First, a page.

By Glen Ford
The United States produced a bumper crop of what Billie Holiday would call “Strange Fruit,” in March: at least 111 bodies, the majority of them unarmed men of color, shot down by police in the blood-fertilized streets of American cities. If one just counts the unarmed victims, that’s a rate of about two extrajudicial executions per day, roughly twice the “one every 28 hours” cited by the Malcolm X Grassroots Network’s 2012 report, Operation Ghetto Storm.
Yet, in the same month, President Obama declared Venezuela a threat to the national security of the United States, based largely on the death of 14 “dissidents” during a period of anti-government disturbances back in 2014. Many of the dead were pro-government activists killed by “dissidents.” By contrast, Philadelphia police have been shooting an average of one person a week for the last eight years, the overwhelming majority of them Black and brown, according to a new U.S. Justice Department report. As Frederick Douglass said, “for revolting barbarity and shameless hypocrisy, America reigns without a rival.”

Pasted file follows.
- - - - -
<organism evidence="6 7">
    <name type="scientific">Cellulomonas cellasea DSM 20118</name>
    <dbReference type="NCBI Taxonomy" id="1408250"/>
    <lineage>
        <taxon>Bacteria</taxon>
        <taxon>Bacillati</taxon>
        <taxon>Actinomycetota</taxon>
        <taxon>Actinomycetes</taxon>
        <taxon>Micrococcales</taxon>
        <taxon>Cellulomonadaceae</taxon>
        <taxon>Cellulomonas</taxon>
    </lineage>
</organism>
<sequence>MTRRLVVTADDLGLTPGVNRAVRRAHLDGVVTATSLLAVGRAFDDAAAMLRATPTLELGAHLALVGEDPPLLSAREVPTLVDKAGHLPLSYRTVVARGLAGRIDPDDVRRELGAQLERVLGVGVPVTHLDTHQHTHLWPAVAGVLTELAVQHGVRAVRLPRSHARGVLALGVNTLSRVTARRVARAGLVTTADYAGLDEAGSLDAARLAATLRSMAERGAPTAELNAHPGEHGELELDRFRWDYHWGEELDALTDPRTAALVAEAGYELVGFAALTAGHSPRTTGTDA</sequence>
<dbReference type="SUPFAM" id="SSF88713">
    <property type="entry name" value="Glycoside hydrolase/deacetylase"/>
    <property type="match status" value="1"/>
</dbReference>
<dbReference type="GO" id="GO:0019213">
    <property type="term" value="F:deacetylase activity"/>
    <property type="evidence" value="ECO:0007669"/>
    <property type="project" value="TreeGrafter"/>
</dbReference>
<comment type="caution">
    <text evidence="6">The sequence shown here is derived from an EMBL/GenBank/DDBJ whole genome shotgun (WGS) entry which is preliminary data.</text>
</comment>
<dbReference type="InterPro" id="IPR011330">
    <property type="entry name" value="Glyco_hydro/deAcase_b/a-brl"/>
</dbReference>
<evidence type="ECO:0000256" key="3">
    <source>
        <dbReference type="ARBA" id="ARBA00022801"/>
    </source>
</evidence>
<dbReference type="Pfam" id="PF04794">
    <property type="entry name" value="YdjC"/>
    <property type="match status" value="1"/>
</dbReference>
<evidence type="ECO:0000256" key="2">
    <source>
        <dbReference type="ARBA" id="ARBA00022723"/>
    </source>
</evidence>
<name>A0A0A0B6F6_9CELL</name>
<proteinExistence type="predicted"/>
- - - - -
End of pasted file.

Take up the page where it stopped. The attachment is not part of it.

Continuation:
All across the country, the granting of impunity for the perpetrators of summary execution of Black men, women and children is “everyday practice” – now certified as “best practice” by Attorney General Eric Holder, who claims court precedents preclude prosecution of killer cops except under the most extreme conditions. (See “It’s Not the Law – but Prosecutors – That Give Immunity to Killer Cops,” December 10, 2014.)